Local documentarians promote social change
Kartemquin Films has some big plans for 2013.
Director Steve James helmed both of these projects, and won a Director’s Guild of America Award for his work on Hoop Dreams. James’ next film in development with Kartemquin is Life Itself, based on Roger Ebert's memoir of the same name. Generation Food, a documentary about the innovative efforts and obstacles to fixing the global food crisis, is scheduled for 2014.
While Kartemquin is the documentary film giant in Chicago, other local filmmakers also deserve praise for their raw talent and tireless dedication to social change.
During Chicago Ideas Week last October, video journalist Jigar Mehta introduced the idea of "Crowdsourced Documentary Filmmaking" as the means for creating his latest project 18 Days in Egypt.
He and interaction designer Yasmin Elayet enabled participants to chronicle the Egyptian Revolution through their own voices: uploading real-life footage, tweets and Facebook status updates. This collaborative method not only inspires filmmakers to work together en tandem, but also encourages audiences to take a more active role in collectively re-examining their connections to the world and to each other.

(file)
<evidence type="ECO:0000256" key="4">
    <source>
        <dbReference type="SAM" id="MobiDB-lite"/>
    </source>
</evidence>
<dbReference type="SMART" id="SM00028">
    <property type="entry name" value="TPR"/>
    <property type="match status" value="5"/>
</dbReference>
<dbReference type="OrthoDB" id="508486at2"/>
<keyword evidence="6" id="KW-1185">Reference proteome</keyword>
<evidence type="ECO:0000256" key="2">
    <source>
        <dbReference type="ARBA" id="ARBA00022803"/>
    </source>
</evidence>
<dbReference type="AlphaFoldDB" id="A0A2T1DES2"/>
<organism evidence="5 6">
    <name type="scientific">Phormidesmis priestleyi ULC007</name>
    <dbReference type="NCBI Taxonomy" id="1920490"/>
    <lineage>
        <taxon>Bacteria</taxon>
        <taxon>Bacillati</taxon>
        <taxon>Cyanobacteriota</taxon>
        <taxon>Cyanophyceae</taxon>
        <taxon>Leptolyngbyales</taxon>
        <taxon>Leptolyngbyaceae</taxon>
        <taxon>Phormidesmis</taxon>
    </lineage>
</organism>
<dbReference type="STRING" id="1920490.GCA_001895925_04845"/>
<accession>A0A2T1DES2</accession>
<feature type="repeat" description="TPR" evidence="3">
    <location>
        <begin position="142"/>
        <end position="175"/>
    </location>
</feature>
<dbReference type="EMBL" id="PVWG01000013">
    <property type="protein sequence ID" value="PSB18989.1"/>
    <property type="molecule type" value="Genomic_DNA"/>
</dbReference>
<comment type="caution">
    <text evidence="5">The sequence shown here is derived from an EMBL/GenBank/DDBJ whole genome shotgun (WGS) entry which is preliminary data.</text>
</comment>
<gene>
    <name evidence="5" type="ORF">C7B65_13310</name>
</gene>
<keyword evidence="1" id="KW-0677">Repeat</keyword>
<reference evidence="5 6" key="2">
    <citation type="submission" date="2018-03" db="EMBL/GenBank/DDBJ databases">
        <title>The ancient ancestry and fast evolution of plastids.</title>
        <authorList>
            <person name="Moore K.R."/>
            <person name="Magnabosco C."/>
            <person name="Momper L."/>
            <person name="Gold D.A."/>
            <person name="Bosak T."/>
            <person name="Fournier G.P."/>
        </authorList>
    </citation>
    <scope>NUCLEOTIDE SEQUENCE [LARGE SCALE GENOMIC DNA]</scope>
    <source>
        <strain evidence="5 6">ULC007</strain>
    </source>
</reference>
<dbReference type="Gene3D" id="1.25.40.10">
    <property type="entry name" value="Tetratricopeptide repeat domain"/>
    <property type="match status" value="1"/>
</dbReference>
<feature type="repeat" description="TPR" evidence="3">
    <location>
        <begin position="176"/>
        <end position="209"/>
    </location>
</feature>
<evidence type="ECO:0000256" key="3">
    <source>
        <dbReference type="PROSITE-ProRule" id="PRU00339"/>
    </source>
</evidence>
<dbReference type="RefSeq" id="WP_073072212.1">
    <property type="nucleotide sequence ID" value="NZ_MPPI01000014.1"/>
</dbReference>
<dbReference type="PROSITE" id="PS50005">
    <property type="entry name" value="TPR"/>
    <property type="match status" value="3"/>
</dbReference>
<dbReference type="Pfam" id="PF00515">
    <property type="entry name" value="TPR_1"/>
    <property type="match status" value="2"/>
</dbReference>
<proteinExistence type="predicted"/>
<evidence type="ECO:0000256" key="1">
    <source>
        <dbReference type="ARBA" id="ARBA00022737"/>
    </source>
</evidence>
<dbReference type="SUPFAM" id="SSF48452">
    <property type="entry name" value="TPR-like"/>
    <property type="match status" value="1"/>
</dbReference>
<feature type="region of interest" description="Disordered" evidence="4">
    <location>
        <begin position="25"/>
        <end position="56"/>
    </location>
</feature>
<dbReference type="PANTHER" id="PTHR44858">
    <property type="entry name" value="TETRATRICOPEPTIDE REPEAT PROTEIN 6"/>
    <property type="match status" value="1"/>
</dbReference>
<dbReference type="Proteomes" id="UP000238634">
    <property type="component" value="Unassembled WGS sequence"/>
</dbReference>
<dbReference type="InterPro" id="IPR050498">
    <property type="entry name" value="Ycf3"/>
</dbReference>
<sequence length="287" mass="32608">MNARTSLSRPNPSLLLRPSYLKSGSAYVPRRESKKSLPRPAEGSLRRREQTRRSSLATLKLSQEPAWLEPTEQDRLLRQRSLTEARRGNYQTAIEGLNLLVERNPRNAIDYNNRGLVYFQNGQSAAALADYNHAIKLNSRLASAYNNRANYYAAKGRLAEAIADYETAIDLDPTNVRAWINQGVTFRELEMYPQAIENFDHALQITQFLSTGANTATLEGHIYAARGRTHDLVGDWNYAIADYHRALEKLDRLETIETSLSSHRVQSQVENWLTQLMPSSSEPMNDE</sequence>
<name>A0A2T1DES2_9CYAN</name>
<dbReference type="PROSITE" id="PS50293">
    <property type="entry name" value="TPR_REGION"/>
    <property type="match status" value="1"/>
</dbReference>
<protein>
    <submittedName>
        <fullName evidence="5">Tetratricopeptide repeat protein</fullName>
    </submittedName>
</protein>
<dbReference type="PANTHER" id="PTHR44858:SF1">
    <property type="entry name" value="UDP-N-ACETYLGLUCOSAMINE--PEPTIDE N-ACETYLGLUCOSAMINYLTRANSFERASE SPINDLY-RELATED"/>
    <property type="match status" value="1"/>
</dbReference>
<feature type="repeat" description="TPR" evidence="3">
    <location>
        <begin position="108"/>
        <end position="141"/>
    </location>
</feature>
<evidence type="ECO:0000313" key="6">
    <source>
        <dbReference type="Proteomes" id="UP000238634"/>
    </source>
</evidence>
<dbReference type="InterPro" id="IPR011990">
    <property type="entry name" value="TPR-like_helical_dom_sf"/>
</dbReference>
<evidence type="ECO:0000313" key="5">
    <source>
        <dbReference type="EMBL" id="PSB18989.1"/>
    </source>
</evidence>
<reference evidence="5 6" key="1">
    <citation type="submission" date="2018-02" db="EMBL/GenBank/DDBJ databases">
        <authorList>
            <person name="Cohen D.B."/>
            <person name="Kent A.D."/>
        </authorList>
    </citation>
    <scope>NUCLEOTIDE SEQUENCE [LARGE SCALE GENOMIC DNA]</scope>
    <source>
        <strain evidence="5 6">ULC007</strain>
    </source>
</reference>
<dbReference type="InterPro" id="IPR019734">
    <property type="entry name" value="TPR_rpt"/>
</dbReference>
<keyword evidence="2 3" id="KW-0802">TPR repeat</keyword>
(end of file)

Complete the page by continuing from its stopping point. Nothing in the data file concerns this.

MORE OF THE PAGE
For those wishing to get more involved in our city's thriving documentary film scene, Chicago Filmmakers is a great place to start. This 37-year-old media arts organization holds workshops, screenings and seminars to foster our ever-growing independent film community, and sponsors networking events for like-minded cinephiles as well.
The next filmmaker meet up is tonight from 7 to 9 p.m., with director Dinesh Sabu discussing his first feature-length documentary Unbroken Glass. If you want to learn more about the industry, connect with other filmmakers or find inspiration for your own work-in-progress, opportunities like this one should not be missed.
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